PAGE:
Scientific knowledge is progressive – it generally improves with time. This means that mistakes, and scientific frauds, do not remain undiscovered.  Scientific knowledge is always provisional. Ambitious scientists are eager to expose such mistakes. Science really is self-correcting. Irrespective of the human failings of individual scientists.

The noble scientist as a straw man

Scientists themselves have no illusions. After all they experience the human side of their colleagues all the time. I don’t know about the perception of the person in the street but suspect that the image of noble scientist would not be common in these cynical times. Personally, the only time I come across this myth is when it is used as a straw man by those who are critcising science or denying certain scientific findings.

You know. When confronted with scientific features they wish to reject the climate change or evolution denier will sometimes justify their rejection by arguing that scientists are not objective. That scientific fraud is common. The “scientific establishment” controls peer review. Or that science can’t escape from its cultural prejudices. Some theological critics of science fall back on the bias of the so-called “materialistic” or “naturalistic” “paradigm” in science.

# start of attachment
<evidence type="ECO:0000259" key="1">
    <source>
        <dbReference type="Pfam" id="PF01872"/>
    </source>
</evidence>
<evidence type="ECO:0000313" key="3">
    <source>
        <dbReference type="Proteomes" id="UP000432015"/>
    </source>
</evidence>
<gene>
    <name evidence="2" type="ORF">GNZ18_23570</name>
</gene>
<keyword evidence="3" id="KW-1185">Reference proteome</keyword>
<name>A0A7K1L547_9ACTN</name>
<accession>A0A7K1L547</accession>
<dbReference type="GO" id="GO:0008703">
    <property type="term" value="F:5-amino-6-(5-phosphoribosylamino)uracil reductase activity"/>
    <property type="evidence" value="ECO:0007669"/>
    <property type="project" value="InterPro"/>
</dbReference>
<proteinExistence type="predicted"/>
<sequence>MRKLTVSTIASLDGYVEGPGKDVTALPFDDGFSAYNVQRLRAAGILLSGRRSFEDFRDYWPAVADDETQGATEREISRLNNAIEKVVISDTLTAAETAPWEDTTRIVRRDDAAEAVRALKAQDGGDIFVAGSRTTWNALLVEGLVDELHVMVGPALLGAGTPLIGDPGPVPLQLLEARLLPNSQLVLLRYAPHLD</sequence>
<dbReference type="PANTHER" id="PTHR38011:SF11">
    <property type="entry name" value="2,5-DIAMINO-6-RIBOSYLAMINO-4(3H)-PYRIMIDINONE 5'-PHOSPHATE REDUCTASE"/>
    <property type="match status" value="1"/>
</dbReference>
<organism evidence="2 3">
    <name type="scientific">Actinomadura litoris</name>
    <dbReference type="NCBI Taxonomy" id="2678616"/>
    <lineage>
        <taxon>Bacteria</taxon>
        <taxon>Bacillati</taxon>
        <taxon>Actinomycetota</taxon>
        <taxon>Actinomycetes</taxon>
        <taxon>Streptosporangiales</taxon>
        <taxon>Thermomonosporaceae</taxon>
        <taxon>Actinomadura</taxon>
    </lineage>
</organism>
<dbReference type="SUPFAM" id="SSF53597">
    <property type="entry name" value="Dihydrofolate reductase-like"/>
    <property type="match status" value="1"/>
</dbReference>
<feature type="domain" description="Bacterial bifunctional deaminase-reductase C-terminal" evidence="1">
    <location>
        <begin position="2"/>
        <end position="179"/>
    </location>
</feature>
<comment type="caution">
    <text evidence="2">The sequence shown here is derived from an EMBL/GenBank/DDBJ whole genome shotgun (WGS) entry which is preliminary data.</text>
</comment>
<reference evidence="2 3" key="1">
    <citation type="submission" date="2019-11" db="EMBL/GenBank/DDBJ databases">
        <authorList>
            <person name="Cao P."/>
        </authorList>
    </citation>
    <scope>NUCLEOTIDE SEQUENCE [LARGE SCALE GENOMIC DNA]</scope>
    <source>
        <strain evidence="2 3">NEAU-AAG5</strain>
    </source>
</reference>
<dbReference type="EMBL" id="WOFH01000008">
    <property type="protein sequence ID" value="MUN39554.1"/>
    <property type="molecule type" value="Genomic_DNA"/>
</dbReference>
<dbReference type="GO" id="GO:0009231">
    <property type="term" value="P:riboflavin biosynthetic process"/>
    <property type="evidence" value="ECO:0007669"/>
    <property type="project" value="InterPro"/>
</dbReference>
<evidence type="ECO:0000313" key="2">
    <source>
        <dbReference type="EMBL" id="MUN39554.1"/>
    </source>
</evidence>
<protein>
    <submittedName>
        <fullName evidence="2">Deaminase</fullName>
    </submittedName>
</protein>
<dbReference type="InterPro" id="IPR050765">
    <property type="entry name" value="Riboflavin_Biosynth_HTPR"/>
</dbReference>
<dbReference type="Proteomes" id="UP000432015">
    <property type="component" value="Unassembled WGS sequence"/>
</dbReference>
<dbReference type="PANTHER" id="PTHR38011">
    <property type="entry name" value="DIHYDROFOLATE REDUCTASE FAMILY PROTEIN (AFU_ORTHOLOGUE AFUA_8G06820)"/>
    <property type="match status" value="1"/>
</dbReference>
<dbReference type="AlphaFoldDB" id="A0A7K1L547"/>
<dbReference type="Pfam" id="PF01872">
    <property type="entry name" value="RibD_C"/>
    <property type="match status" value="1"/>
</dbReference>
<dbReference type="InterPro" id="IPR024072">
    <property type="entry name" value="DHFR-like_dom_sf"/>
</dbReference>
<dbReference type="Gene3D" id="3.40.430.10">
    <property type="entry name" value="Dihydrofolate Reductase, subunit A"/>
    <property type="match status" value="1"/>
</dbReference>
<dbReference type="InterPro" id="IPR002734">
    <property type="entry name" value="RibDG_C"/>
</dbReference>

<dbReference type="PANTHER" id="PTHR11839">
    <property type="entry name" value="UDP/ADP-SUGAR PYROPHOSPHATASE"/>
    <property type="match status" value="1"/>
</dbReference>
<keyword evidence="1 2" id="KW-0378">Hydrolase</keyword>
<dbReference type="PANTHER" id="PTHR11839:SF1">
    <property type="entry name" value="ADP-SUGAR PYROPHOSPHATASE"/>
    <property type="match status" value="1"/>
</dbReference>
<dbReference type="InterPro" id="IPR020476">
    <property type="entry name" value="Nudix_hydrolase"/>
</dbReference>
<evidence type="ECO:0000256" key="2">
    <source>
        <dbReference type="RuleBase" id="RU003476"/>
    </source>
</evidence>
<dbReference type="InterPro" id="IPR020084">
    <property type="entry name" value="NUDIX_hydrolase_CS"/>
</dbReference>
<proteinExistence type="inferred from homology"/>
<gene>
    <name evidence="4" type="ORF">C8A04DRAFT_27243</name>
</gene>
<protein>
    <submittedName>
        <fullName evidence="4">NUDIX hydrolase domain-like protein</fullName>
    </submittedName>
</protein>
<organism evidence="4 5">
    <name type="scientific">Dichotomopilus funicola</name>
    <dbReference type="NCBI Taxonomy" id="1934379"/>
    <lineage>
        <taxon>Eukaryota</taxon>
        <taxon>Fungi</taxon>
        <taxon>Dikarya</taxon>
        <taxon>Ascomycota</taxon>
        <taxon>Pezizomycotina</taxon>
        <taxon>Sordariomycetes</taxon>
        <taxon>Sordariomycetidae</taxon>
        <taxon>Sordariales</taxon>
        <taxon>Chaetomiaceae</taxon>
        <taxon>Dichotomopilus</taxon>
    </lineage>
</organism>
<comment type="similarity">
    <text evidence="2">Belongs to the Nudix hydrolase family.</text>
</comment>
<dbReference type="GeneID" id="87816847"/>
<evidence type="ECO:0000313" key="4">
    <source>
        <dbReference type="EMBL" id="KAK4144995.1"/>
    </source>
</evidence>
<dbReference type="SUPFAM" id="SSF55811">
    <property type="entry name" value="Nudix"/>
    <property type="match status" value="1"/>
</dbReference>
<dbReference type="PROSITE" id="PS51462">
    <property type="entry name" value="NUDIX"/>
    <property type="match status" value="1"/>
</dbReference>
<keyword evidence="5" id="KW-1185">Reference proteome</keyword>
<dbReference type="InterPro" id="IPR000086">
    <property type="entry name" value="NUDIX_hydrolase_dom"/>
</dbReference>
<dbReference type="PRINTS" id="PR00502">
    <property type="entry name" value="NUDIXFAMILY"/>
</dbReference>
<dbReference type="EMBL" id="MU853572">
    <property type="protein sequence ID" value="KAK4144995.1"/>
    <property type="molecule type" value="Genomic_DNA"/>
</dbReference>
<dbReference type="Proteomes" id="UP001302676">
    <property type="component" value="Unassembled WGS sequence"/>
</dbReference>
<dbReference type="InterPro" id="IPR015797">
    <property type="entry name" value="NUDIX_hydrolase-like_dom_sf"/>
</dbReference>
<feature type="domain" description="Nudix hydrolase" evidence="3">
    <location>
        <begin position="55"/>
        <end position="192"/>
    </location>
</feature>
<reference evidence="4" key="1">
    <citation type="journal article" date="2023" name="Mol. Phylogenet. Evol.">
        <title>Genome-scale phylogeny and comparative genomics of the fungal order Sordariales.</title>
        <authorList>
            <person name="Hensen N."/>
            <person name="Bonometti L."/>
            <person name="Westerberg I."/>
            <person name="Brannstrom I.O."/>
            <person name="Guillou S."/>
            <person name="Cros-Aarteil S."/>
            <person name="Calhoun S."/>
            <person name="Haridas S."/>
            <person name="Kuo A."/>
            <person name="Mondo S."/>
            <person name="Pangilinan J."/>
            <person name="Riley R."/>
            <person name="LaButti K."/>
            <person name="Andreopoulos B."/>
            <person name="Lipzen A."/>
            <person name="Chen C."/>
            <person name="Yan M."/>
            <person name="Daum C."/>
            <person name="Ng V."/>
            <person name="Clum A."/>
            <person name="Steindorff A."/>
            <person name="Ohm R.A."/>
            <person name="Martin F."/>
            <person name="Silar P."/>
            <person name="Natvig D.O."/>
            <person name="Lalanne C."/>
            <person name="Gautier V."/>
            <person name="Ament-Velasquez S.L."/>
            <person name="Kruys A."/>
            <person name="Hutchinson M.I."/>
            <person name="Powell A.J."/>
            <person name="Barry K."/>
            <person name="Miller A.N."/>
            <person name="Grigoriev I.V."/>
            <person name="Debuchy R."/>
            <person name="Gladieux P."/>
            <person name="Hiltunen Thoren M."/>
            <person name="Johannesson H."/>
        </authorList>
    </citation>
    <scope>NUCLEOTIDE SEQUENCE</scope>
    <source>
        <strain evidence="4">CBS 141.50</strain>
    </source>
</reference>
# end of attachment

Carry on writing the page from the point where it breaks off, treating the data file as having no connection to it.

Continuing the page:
They will accuse those they are debating with of having an idealised, fictional concept of the objective, honest scientist. The noble scientist.

A debating ploy, but one that really avoids the issue. And that is probably why it is used. They should be dealing with, and possibly critiquing if they can, the actual scientific evidence and its interpretation. Not the all too human individual scientist.

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The changing face of science communication Ken Perrott Jul 12

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All the reports from the inquiries into the climategate issue are worth reading. It is the nature of thoughtful inquiries that not only are problems identified, claims checked and unjustified accusations refuted. There are also usually some suggestions for improvements.

I think the attention that has been paid to issues like peer review, importance of statistical analysis, making public data available and the handling of freedom of information requests has been worthwhile. Hopefully scientific  institutes, professional bodies and scientific journals will pay attention.